EVE: The hardcore and casual partnership

Too often we talk about hardcore vs casual players in an MMO from a content perspective. Raiding is for the hardcore, the main quest must be casual, form X of PvP is hardcore, form Y is casual, etc.

How you design your MMO determines a lot of this divide. Vanilla WoW raiding was certainly for the hardcore only. You simply couldn’t bring a lot of casual player to a raid and make progress. At the same time, current-day questing is very casual, with no hardcore option.

In EVE, the hardcore need the casuals, and the casuals need the hardcore. Goons couldn’t function without the top leadership (super hardcore), all of the Fleet Commanders (hardcore), the Special Interest Groups (SIG) leaders, etc. But all those hardcore players wouldn’t have nearly the same game without the hundreds and thousands of casual ‘F1 drones’ that also play and contribute.

Why someone is hardcore or casual varies greatly, but a well-designed MMO will not just accommodate both, but get them working together. An FC will lead dozens of pilots into battle, and while the FC needs to be highly skilled and knowledgeable, not all of the other pilots need that same level of dedication, which is much different than the above-mentioned raiding content.

The same goes for manufacturing; the hardcore come up with the what, how, and when, but they still need the line members to jump in and complete the orders, move the goods around, etc. Plus upward growth is almost always an option; if you want to get more into an area, and transition from casual towards hardcore, you not only can, but are often highly encouraged to do so. That’s not only good for the organization, but is also good for the game, as more involved players stick around longer than the average casual.

About SynCaine

Former hardcore raider turned casual gamer.
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8 Responses to EVE: The hardcore and casual partnership

  1. Mark says:

    Not that I have time anymore anyway but my biggest issue when I did play was I felt overwhelmed at the idea of being in a fleet…I guess I felt like I didn’t have time even then. I know you posted how fast you jumped into action lately but how long do the “fights” usually take or how long do you need to be involved?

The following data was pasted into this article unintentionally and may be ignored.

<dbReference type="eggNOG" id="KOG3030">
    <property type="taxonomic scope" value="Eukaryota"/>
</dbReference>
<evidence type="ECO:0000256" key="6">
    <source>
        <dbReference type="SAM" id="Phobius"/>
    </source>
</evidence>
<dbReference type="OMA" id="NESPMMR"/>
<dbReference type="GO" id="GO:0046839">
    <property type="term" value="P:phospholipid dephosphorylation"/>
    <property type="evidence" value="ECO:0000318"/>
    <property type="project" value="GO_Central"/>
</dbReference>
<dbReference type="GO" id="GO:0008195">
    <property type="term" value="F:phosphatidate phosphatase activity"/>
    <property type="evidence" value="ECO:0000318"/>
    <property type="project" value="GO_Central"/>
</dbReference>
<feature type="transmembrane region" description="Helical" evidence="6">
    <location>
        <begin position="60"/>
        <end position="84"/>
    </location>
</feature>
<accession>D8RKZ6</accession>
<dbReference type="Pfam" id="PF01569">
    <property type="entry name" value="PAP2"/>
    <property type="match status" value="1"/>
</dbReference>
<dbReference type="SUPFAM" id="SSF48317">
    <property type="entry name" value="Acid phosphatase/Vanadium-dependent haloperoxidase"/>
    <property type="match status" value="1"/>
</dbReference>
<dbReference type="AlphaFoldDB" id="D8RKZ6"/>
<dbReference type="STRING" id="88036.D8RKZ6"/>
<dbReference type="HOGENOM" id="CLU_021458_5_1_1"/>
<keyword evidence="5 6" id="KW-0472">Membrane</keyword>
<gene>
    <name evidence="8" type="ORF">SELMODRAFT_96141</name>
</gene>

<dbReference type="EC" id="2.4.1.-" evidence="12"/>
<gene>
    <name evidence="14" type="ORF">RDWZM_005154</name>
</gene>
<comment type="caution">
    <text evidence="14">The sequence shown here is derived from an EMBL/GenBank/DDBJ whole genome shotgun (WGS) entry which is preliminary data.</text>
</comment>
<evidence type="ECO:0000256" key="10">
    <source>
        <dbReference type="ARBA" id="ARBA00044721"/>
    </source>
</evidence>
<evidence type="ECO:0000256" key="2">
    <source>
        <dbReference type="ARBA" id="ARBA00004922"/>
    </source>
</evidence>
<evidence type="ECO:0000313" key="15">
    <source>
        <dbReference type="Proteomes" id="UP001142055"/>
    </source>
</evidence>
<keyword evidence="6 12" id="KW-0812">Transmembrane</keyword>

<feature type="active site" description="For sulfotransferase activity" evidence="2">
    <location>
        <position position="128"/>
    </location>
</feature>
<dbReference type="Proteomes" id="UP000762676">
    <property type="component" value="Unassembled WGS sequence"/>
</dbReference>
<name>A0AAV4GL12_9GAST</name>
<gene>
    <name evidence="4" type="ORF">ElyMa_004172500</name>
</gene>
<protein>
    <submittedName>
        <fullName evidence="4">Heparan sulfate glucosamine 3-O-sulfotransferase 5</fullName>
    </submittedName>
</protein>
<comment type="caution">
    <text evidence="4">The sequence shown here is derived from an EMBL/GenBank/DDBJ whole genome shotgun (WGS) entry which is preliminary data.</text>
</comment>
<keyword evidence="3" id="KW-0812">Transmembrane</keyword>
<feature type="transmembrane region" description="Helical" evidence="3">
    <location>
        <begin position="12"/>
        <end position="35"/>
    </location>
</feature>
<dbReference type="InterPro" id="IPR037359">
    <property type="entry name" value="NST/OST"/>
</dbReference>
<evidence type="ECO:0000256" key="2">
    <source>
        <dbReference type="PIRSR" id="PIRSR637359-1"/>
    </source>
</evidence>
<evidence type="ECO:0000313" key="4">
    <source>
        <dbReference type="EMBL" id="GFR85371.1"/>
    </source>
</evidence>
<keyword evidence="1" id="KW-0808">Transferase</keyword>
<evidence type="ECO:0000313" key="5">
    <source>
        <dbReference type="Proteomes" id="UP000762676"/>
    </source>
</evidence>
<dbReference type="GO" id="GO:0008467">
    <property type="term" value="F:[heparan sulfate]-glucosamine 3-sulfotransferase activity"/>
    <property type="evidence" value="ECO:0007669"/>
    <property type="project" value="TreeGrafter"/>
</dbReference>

I always enjoyed the game but eventually got burned out because I was pretty much solo which obviously isn’t a good way to enjoy the game for the most part.

    • SynCaine says:

      Last night I was in a fleet that was basically 15 minutes. We formed up, undocked, blew some stuff up at our undock, the rest fled, mission accomplished. It’s not usually THAT quick, but I’ve had multiple fleets where in 30 minutes the job gets done. There are also fleets that go 2hrs+, but you can leave midway (might get your ship stuck in a station, or have to risk a solo trip home, but still). It really can be that quick and easy, or way more involved if/when you have the time.

      • Maineiac says:

        Jabber is great for that. You just keep that app running in the background while you play other games and then log in for a fleet ping. You don’t have to log into EVE if you don’t want to, which I enjoy.

      • Mark says:

        Ok great thanks for the info, maybe i’ll get sucked back in one day.

  2. Rohan says:

    Heh, I once made a similar argument that the MMO decline was caused by the move to small guilds. The idea that larger guilds, even larger raids, have more room for “grunts” who just want to play without taking on more officer-level responsibility.

    • SynCaine says:

      Certainly we could carry lesser players in a 40 man raid than we could in a 25 or 10, and if you raided with 100, well, that’s a lot of room for casuals as well, because 10, 25, 40, or 100, there is only one main tank, one raid leader, and one guild.

  3. zaphod6502 says:

    I haven’t played EVE for a while now. In my timezone at the ass end of the world there was simply no meaningful activities to engage in as all the big action and timers would always be happening during prime-time Euro and US time. I am content to read about EVE in Wilhelm’s blog and I am looking forward to the new EVE FPS whenever that is released.

  4. Eph says:

    “Vanilla WoW raiding was certainly for the hardcore only. You simply couldn’t bring a lot of casual player to a raid and make progress. At the same time, current-day questing is very casual, with no hardcore option.”

    And the closest WoW ever got to casual-hardcore interdependence was during Wrath, mostly thanks to multiple loot lockouts and the absence of LFR. Remember GDKP raids?

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